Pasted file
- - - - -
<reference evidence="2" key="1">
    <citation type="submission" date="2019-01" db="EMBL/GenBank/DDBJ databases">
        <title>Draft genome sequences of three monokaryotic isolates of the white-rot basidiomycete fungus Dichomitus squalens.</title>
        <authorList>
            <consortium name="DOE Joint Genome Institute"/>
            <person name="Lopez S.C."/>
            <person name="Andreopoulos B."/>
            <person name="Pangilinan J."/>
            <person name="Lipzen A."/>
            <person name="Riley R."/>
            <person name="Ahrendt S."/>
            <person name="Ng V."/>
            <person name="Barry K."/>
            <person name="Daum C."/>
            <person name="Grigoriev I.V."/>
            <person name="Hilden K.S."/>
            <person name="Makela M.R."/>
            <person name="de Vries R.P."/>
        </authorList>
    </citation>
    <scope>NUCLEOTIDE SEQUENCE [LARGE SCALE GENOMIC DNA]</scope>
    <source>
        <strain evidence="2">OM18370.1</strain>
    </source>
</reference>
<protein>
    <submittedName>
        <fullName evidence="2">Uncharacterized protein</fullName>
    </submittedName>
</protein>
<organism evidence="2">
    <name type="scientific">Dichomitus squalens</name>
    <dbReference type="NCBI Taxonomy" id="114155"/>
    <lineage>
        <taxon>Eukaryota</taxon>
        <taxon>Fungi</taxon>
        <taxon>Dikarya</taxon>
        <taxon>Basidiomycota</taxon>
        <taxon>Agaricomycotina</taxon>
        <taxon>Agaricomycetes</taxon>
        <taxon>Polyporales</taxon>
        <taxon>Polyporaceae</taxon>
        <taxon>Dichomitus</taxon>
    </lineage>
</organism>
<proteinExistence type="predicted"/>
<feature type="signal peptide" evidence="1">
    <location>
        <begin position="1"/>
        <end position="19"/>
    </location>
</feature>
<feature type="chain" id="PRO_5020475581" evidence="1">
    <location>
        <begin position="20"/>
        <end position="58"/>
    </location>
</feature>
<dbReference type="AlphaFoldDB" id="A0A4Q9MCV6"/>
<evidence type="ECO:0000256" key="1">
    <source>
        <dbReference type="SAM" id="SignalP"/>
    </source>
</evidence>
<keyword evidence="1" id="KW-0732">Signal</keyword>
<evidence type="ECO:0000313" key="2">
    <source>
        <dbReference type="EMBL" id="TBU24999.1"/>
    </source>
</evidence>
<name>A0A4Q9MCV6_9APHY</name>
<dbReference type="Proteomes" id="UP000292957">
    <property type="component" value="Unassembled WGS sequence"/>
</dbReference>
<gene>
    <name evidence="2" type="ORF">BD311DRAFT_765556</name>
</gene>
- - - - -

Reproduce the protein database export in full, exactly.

<reference evidence="2" key="1">
    <citation type="submission" date="2019-01" db="EMBL/GenBank/DDBJ databases">
        <title>Draft genome sequences of three monokaryotic isolates of the white-rot basidiomycete fungus Dichomitus squalens.</title>
        <authorList>
            <consortium name="DOE Joint Genome Institute"/>
            <person name="Lopez S.C."/>
            <person name="Andreopoulos B."/>
            <person name="Pangilinan J."/>
            <person name="Lipzen A."/>
            <person name="Riley R."/>
            <person name="Ahrendt S."/>
            <person name="Ng V."/>
            <person name="Barry K."/>
            <person name="Daum C."/>
            <person name="Grigoriev I.V."/>
            <person name="Hilden K.S."/>
            <person name="Makela M.R."/>
            <person name="de Vries R.P."/>
        </authorList>
    </citation>
    <scope>NUCLEOTIDE SEQUENCE [LARGE SCALE GENOMIC DNA]</scope>
    <source>
        <strain evidence="2">OM18370.1</strain>
    </source>
</reference>
<protein>
    <submittedName>
        <fullName evidence="2">Uncharacterized protein</fullName>
    </submittedName>
</protein>
<organism evidence="2">
    <name type="scientific">Dichomitus squalens</name>
    <dbReference type="NCBI Taxonomy" id="114155"/>
    <lineage>
        <taxon>Eukaryota</taxon>
        <taxon>Fungi</taxon>
        <taxon>Dikarya</taxon>
        <taxon>Basidiomycota</taxon>
        <taxon>Agaricomycotina</taxon>
        <taxon>Agaricomycetes</taxon>
        <taxon>Polyporales</taxon>
        <taxon>Polyporaceae</taxon>
        <taxon>Dichomitus</taxon>
    </lineage>
</organism>
<proteinExistence type="predicted"/>
<feature type="signal peptide" evidence="1">
    <location>
        <begin position="1"/>
        <end position="19"/>
    </location>
</feature>
<feature type="chain" id="PRO_5020475581" evidence="1">
    <location>
        <begin position="20"/>
        <end position="58"/>
    </location>
</feature>
<dbReference type="AlphaFoldDB" id="A0A4Q9MCV6"/>
<evidence type="ECO:0000256" key="1">
    <source>
        <dbReference type="SAM" id="SignalP"/>
    </source>
</evidence>
<keyword evidence="1" id="KW-0732">Signal</keyword>
<evidence type="ECO:0000313" key="2">
    <source>
        <dbReference type="EMBL" id="TBU24999.1"/>
    </source>
</evidence>
<name>A0A4Q9MCV6_9APHY</name>
<dbReference type="Proteomes" id="UP000292957">
    <property type="component" value="Unassembled WGS sequence"/>
</dbReference>
<gene>
    <name evidence="2" type="ORF">BD311DRAFT_765556</name>
</gene>